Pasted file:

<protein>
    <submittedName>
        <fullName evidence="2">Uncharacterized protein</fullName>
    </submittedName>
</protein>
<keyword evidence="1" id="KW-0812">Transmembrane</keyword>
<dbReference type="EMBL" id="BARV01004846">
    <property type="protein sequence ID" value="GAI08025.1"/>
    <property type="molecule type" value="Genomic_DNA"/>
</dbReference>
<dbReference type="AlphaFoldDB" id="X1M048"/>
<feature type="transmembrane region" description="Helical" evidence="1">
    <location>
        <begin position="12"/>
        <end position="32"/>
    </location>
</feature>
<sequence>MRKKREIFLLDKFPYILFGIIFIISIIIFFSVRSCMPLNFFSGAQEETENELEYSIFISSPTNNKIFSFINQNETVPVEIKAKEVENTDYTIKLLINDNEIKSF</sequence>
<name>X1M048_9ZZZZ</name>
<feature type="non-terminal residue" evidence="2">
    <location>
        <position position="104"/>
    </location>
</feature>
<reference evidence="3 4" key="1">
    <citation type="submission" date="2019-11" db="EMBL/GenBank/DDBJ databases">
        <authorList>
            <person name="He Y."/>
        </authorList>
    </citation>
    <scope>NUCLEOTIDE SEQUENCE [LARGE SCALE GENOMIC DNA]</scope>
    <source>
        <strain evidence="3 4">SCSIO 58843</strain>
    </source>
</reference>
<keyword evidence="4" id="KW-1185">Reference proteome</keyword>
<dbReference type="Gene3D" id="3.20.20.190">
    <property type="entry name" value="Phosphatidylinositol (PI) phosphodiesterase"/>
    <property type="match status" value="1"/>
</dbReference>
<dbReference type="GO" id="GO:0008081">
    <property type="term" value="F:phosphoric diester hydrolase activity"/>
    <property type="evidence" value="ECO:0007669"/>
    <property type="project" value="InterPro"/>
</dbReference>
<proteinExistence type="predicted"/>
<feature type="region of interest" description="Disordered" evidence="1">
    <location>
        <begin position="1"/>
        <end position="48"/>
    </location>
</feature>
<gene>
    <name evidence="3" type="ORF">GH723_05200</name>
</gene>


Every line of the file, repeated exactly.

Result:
<protein>
    <submittedName>
        <fullName evidence="2">Uncharacterized protein</fullName>
    </submittedName>
</protein>
<keyword evidence="1" id="KW-0812">Transmembrane</keyword>
<dbReference type="EMBL" id="BARV01004846">
    <property type="protein sequence ID" value="GAI08025.1"/>
    <property type="molecule type" value="Genomic_DNA"/>
</dbReference>
<dbReference type="AlphaFoldDB" id="X1M048"/>
<feature type="transmembrane region" description="Helical" evidence="1">
    <location>
        <begin position="12"/>
        <end position="32"/>
    </location>
</feature>
<sequence>MRKKREIFLLDKFPYILFGIIFIISIIIFFSVRSCMPLNFFSGAQEETENELEYSIFISSPTNNKIFSFINQNETVPVEIKAKEVENTDYTIKLLINDNEIKSF</sequence>
<name>X1M048_9ZZZZ</name>
<feature type="non-terminal residue" evidence="2">
    <location>
        <position position="104"/>
    </location>
</feature>
<reference evidence="3 4" key="1">
    <citation type="submission" date="2019-11" db="EMBL/GenBank/DDBJ databases">
        <authorList>
            <person name="He Y."/>
        </authorList>
    </citation>
    <scope>NUCLEOTIDE SEQUENCE [LARGE SCALE GENOMIC DNA]</scope>
    <source>
        <strain evidence="3 4">SCSIO 58843</strain>
    </source>
</reference>
<keyword evidence="4" id="KW-1185">Reference proteome</keyword>
<dbReference type="Gene3D" id="3.20.20.190">
    <property type="entry name" value="Phosphatidylinositol (PI) phosphodiesterase"/>
    <property type="match status" value="1"/>
</dbReference>
<dbReference type="GO" id="GO:0008081">
    <property type="term" value="F:phosphoric diester hydrolase activity"/>
    <property type="evidence" value="ECO:0007669"/>
    <property type="project" value="InterPro"/>
</dbReference>
<proteinExistence type="predicted"/>
<feature type="region of interest" description="Disordered" evidence="1">
    <location>
        <begin position="1"/>
        <end position="48"/>
    </location>
</feature>
<gene>
    <name evidence="3" type="ORF">GH723_05200</name>
</gene>